What role does biodiversity play?
Being committed to biodiversity is at the heart of the Yves Rocher Foundation’s mission. This now-frequently used term is actually an essential indicator of our planet’s health. But what exactly is biodiversity or biological diversity? And why is it important to protect it? Read on to explore its origins and its importance for all living things, as well as the major issues that arise from it and concern us all.
What is biodiversity?
From biological diversity to biodiversity
Although biological diversity as a concept has existed since our planet was formed, the expression “Biological Diversity” first appeared in 1968 in the book A Different Kind of Country by scientist Raymond F. Dasmann. In 1980, Thomas Lovejoy, an American conservation biologist , introduced the term into scientific language and environmental policy when he published his book Conservation Biology. In 1986, it was changed to “biodiversity” by his colleague Walter G. Rosen during the National Forum on Biological Diversity. In 1988, the publication of a report following on from the Forum by naturalist Edward O. Wilson, entitled “Biodiversity”, helped to introduce the word into general parlance. It was finally popularised in 1992 during the Rio Earth Summit, during which the Convention on Biological Diversity was adopted.
A relatively recent definition
A definition was proposed in 1988 at the XVIIIth General Assembly of the International Union for Conservation of Nature (IUCN) in Costa Rica: “Biological diversity or biodiversity is the variety and variability of all living organisms. This includes genetic variability within a species and its population, variability between species and their forms of life, the diversity of complex associated species and their interactions and that of the ecological processes they influence or in which they are involved”.
As such, the term refers to all living beings on our planet – in other words, the many plant and animal species, including ourselves – and the interrelations between them and with their environment. Biodiversity comprises three interdependent levels:
- Ecosystem diversity: this refers to the diversity of ecosystems, i.e. living environments and the species they host.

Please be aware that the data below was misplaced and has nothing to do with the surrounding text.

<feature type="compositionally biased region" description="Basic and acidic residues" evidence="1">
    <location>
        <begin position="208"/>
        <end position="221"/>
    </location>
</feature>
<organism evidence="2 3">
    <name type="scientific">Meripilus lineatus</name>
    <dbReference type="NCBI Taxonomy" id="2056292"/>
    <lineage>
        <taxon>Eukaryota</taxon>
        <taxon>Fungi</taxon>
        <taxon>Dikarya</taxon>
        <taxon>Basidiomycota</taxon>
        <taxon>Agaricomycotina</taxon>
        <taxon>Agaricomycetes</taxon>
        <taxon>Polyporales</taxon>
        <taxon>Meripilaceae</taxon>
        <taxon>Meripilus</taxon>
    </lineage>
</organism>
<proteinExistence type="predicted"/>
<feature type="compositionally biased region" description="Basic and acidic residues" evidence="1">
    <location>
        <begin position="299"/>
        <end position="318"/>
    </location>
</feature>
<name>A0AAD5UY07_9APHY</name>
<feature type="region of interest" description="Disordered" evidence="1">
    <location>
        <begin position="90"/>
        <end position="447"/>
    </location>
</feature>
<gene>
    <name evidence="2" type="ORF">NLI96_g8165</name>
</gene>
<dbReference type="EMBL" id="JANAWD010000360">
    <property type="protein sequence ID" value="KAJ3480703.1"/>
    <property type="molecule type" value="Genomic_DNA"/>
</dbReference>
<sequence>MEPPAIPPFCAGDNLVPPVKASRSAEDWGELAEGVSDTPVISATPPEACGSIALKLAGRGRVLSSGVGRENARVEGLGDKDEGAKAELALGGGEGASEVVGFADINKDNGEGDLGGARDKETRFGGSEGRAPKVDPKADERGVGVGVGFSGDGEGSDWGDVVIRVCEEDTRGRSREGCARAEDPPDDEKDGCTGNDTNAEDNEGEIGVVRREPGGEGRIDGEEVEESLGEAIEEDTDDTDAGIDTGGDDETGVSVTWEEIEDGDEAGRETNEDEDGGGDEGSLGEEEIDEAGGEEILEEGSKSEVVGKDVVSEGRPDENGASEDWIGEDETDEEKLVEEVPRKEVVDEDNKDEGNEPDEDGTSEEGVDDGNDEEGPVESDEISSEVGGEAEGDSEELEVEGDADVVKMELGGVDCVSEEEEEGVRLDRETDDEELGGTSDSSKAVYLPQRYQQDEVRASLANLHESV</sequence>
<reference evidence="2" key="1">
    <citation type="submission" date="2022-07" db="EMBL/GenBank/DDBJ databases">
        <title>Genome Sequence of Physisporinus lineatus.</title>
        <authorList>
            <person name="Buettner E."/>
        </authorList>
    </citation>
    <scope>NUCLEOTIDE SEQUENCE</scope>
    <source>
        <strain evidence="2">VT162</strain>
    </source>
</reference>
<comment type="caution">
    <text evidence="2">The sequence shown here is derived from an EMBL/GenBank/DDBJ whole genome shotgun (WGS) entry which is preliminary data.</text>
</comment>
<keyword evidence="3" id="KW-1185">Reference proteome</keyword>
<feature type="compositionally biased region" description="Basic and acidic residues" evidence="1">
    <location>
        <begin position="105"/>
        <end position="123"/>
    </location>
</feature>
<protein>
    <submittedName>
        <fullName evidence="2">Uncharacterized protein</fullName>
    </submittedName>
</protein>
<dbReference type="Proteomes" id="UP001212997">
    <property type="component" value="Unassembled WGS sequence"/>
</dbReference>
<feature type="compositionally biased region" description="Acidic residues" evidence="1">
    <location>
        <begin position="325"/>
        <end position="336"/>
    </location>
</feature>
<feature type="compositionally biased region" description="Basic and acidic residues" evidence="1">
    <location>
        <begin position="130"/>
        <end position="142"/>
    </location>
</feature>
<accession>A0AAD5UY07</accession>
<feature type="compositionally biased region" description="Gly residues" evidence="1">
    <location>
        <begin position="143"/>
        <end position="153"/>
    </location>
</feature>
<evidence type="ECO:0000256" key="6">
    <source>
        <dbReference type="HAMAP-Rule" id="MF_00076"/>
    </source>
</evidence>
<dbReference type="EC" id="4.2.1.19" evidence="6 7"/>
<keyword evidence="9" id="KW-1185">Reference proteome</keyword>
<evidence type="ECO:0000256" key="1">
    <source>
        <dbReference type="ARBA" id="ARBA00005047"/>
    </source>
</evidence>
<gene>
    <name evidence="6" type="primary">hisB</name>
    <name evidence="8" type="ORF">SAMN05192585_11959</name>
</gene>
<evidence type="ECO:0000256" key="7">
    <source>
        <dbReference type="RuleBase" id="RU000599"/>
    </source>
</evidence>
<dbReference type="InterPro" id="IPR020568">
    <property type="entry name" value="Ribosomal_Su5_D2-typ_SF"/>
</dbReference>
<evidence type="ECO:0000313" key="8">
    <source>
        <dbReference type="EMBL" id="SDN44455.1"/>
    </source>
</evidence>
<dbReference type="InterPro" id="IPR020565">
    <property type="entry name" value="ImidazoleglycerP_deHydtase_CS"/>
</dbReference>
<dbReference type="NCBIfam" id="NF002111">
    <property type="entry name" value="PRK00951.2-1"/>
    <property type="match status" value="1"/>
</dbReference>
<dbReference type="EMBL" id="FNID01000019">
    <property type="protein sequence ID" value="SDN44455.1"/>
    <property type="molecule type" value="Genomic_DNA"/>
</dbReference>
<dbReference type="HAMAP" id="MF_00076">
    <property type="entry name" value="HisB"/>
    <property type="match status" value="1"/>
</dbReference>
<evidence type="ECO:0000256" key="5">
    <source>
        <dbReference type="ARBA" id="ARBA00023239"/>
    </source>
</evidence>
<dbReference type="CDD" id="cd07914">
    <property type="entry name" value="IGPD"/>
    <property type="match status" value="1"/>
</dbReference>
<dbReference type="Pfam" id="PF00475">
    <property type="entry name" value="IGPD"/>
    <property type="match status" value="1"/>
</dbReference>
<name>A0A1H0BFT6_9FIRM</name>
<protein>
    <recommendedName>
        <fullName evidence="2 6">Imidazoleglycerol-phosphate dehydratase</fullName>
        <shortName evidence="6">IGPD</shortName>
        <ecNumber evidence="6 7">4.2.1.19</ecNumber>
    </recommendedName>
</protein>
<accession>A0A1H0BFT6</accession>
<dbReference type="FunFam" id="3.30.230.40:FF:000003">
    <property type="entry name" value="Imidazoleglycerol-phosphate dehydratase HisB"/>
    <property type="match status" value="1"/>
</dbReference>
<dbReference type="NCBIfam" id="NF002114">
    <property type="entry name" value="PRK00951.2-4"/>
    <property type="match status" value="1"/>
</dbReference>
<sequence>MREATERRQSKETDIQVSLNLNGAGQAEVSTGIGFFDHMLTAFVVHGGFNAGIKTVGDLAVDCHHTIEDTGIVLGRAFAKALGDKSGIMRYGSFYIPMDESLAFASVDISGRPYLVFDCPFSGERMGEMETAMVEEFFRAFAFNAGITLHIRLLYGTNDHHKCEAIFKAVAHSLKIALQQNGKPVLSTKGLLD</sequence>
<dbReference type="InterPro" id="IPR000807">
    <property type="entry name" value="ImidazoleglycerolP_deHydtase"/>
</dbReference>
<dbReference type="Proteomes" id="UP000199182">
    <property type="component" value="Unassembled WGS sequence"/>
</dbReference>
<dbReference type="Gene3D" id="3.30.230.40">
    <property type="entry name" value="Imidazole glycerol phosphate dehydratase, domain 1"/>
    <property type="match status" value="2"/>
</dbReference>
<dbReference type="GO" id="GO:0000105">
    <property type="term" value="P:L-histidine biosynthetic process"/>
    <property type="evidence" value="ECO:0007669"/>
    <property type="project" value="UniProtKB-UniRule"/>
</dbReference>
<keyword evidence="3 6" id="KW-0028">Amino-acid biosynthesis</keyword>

- Species diversity: this refers to the number and abundance of species, including the human species, living in these environments.
- Genetic diversity: as its name indicates, this corresponds to the diversity of genes or individuals within the same species.
Interactions within and between these three levels are another essential constituent aspect of biodiversity.
A complex concept
Throughout the history of life on Earth, species have perpetually appeared and disappeared. It is impossible to quantify biodiversity on a global scale and fully understand ecosystems, species, genes and their interactions. Although the shared adoption of the term has amplified interest in environmental protection and action, it is not easy to understand, and it covers all kinds of different approaches, depending on business sectors, social groups and so on.
Why should we protect biodiversity?
Biodiversity's many services
The erosion of biodiversity and the urgent need to protect it are very real. Human beings and all living things in general are its beneficiaries, and it forms the essential link that allows them to continuously interact, providing a multitude of ecological services :
- Provisioning services: food, water, heating, materials, medicines, etc.
- Regulating services: oxygen, water and air purification, climate regulation, soil retention and plant pollination.
- Cultural services: well-being related to nature, art or leisure activities, spirituality, etc.
- Supporting services: soil formation, primary production, water and material cycles, and biodiversity conservation.
The main threats to biodiversity